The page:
Leading business association the CBI has today suggested that the UK economy may take much longer to recover on the path towards solid economic growth, downgrading previous growth forecasts for 2011 by 0.5% in light of the government’s ongoing austerity measures and the sluggish economic recovery thus far.
The CBI forecasts for GDP growth over the course of 2011 have been revised from 2.5% to 2%, highlighting a considerably slower pace of growth as the UK continues to struggle to overcome the effects of the global recession.
It also drew reference to the forthcoming VAT rise, which it felt was likely to have an adverse impact on consumer spending, while a static, high rate of inflation remained a further concern for the short to medium-term outlook.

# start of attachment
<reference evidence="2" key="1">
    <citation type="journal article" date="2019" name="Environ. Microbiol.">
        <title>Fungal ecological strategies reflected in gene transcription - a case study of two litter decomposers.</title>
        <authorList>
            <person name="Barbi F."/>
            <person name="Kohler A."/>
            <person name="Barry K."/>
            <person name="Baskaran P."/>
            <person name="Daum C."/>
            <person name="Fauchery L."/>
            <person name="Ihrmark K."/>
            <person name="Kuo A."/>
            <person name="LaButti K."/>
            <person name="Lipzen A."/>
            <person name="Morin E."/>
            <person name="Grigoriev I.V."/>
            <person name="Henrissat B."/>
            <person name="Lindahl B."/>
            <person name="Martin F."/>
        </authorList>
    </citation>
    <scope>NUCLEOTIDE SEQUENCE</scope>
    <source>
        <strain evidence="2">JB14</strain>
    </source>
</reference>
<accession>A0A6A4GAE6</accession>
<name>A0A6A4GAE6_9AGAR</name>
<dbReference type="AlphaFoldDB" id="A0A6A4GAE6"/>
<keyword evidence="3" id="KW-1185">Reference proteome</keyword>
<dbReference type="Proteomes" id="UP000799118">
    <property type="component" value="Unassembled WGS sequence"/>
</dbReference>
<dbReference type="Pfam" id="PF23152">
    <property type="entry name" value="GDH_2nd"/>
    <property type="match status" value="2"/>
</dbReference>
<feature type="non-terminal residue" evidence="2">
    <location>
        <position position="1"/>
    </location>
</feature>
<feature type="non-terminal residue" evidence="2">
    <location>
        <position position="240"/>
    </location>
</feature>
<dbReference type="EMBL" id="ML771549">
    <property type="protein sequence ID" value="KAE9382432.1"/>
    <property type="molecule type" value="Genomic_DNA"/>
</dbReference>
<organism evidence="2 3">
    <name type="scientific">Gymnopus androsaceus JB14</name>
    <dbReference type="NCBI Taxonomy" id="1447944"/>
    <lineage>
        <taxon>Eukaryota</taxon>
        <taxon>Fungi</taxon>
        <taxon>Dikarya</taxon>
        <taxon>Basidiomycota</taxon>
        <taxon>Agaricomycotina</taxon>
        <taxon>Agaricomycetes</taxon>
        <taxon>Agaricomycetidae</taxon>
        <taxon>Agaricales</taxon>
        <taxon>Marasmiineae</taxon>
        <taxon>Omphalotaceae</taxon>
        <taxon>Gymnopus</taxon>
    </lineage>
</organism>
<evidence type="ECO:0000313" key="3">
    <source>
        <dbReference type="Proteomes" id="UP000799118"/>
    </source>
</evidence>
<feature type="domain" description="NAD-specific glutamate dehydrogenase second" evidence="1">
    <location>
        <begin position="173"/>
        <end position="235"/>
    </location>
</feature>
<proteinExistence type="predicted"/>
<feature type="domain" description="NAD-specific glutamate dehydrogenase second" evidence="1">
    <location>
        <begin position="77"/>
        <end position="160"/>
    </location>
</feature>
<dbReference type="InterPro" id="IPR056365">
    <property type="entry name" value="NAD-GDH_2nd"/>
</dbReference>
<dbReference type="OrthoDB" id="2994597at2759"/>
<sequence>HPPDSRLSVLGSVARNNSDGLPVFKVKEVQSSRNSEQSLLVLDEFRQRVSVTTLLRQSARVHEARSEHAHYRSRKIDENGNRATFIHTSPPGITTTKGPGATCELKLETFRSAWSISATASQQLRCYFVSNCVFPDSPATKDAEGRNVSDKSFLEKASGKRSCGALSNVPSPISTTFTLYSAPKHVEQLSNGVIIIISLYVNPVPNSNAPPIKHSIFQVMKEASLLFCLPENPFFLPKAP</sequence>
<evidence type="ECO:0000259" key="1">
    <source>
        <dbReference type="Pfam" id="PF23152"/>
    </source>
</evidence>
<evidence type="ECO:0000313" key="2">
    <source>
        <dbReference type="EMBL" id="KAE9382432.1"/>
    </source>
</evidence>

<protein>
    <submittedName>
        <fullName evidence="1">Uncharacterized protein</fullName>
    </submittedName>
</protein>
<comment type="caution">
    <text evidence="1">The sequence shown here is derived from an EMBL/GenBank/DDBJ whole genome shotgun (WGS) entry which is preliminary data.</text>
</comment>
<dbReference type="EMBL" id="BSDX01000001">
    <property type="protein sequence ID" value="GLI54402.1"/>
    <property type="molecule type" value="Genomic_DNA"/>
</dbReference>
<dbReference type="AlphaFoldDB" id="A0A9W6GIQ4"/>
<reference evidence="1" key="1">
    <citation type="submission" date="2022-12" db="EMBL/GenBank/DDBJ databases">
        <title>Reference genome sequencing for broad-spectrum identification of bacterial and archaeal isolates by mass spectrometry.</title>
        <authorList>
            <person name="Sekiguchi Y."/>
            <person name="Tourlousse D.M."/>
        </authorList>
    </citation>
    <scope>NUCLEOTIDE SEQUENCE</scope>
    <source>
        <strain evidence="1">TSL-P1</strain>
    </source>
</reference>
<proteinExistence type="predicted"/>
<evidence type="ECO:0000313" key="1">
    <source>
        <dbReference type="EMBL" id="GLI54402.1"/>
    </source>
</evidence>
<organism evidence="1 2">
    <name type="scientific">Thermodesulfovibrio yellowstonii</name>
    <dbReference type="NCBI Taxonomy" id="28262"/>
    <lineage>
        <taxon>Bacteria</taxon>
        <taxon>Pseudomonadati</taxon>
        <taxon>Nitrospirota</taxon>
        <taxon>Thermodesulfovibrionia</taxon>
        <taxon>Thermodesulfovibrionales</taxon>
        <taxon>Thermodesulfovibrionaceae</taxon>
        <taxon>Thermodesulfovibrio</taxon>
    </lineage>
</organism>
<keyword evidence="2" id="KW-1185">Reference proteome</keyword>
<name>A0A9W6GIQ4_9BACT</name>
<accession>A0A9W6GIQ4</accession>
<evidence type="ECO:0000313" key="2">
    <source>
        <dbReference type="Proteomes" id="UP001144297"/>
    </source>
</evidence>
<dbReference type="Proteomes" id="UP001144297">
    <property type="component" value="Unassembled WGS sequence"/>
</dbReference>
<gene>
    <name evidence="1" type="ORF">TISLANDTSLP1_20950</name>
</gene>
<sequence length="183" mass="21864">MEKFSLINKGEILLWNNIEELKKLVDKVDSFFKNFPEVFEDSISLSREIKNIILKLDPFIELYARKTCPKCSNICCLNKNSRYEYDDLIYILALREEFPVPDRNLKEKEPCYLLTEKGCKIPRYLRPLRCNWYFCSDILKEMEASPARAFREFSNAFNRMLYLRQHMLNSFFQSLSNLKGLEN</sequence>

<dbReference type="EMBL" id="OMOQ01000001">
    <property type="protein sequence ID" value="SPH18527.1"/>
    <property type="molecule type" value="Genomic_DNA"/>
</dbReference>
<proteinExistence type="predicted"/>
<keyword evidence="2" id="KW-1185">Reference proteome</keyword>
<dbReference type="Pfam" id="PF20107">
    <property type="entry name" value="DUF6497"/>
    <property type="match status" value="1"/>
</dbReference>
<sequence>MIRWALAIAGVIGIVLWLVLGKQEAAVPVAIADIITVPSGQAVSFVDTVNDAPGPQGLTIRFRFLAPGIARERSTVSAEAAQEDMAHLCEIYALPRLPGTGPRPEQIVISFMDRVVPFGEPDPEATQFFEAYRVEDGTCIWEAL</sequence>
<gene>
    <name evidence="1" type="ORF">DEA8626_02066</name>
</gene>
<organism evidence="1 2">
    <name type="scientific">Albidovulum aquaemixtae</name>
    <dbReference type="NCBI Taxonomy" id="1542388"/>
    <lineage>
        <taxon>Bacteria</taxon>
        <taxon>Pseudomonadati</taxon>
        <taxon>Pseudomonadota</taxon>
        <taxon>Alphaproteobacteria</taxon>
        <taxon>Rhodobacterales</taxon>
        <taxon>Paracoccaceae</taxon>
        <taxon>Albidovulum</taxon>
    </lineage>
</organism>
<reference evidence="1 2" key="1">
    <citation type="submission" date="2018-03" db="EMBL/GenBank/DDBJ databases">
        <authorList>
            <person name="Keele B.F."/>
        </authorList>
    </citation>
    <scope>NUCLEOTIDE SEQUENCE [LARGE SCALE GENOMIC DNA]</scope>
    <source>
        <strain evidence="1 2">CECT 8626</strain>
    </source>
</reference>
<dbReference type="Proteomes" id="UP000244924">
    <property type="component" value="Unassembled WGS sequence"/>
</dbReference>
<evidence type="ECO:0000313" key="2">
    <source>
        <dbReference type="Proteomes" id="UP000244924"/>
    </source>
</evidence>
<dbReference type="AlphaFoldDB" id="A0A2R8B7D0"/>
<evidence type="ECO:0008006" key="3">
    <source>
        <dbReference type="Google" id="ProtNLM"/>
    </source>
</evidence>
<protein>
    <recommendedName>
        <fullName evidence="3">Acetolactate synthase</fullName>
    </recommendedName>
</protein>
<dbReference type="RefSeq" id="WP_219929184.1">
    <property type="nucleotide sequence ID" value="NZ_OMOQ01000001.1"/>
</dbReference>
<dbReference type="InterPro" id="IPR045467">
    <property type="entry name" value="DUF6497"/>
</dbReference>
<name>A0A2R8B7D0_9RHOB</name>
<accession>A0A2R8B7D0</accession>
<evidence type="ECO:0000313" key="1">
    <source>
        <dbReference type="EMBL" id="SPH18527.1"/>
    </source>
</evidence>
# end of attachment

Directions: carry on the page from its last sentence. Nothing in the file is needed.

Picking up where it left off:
The announcement comes following official government growth figures which point to a modest growth in the economy of 1.6% for the first half of 2010, with a rate of 0.9% expected as we move into 2011.
The CBI also anticipated a rise in unemployment over the coming twelve months, suggesting levels could peak at over 2.7million by the middle of next year.
However, some analysts suggest that the benefits of a growing private sector could help mop-up the difficulties associated with public sector cutbacks, and while demand in the construction and export sectors remain low businesses could anticipate a more favourable outlook as a result of increasingly business-friendly central policy.